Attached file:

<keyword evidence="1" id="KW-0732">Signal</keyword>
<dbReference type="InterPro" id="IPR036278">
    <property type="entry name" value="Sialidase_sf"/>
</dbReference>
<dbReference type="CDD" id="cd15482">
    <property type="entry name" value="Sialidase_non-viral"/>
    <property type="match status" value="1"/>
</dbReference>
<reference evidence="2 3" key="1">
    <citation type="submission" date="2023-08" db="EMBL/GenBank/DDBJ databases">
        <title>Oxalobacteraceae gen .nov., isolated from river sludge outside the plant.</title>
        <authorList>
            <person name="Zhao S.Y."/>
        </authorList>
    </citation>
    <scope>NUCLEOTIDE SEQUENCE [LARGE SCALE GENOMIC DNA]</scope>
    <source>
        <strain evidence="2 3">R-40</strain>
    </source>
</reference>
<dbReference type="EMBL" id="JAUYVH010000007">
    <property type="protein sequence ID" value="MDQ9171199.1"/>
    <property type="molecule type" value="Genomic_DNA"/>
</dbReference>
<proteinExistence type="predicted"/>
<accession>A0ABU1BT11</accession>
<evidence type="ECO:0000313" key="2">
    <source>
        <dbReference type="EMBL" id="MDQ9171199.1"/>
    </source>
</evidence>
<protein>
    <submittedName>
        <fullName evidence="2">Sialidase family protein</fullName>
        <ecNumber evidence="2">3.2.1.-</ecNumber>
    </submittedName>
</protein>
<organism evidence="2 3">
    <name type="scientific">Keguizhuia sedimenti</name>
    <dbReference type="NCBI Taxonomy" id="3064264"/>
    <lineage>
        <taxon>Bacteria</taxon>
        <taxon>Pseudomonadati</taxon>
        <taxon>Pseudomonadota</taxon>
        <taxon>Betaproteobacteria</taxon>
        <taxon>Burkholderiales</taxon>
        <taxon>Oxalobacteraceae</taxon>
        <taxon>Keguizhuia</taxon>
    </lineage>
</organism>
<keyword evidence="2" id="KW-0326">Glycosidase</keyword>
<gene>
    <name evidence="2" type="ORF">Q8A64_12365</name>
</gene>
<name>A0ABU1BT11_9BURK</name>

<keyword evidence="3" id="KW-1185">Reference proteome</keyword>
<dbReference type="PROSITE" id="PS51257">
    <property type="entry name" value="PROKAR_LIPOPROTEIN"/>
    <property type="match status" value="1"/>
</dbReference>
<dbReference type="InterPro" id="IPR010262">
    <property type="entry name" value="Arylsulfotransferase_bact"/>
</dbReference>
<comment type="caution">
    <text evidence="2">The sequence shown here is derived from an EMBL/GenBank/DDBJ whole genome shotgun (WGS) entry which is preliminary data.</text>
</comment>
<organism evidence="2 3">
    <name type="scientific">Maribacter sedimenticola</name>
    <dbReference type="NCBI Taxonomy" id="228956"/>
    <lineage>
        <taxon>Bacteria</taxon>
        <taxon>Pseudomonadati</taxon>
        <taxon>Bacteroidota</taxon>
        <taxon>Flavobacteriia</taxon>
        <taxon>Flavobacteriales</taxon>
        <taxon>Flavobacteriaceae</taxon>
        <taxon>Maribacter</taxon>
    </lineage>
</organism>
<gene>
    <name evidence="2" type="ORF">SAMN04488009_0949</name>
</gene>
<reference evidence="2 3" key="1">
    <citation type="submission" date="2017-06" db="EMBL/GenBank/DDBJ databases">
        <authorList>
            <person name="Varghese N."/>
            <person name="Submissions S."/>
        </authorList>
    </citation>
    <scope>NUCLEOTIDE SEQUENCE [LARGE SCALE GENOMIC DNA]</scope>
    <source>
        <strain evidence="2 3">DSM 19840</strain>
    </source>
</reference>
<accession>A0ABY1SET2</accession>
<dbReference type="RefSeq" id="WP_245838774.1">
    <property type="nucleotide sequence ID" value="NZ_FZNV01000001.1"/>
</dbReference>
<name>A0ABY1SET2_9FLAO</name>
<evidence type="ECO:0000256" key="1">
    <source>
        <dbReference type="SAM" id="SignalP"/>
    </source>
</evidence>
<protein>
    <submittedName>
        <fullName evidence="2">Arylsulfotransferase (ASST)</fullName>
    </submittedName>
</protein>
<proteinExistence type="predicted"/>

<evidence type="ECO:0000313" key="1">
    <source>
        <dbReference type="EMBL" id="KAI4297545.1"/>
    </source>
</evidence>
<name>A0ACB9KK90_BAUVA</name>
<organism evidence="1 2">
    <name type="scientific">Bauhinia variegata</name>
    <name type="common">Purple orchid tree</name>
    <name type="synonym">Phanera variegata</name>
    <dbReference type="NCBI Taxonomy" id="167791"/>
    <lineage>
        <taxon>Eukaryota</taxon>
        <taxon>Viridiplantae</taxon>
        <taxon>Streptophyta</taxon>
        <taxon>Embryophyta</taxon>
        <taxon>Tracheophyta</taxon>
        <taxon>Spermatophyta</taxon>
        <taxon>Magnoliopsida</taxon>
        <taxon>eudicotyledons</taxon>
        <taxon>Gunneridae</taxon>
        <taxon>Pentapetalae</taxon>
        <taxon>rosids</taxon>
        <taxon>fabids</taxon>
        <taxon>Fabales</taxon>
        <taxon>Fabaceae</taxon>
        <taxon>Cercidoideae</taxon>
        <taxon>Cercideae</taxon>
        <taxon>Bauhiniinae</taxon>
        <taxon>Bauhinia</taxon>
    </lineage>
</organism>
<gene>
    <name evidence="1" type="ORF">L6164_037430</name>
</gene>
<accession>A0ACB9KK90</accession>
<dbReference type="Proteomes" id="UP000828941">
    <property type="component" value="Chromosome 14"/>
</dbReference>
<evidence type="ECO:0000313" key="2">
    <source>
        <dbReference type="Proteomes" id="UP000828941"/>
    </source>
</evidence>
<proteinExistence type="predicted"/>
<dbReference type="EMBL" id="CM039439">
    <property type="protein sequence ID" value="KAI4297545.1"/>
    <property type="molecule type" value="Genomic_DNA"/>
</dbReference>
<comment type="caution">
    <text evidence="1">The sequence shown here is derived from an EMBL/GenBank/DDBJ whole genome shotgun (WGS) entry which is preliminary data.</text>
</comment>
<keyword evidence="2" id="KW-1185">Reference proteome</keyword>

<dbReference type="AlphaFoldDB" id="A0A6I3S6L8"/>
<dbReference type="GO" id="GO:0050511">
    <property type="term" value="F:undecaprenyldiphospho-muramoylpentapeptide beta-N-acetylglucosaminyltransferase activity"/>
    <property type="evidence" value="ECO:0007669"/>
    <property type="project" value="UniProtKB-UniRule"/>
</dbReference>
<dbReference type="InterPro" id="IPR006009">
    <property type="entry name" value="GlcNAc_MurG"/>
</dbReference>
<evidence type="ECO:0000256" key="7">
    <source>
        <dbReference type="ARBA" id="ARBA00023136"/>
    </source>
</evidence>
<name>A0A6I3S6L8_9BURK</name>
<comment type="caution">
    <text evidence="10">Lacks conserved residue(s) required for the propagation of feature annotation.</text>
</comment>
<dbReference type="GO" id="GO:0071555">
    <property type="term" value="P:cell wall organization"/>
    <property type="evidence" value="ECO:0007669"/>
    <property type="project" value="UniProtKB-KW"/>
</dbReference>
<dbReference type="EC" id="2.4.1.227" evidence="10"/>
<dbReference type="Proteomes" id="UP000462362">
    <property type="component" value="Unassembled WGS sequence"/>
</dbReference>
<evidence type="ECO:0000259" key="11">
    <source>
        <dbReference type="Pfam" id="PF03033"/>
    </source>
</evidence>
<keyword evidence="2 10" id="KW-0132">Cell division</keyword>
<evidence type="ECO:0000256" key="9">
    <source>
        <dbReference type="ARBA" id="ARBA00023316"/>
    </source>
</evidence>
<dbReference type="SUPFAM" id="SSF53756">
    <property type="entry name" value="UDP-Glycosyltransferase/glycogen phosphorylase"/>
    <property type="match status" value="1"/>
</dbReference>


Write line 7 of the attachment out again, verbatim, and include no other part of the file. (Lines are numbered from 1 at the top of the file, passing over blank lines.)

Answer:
    <property type="match status" value="1"/>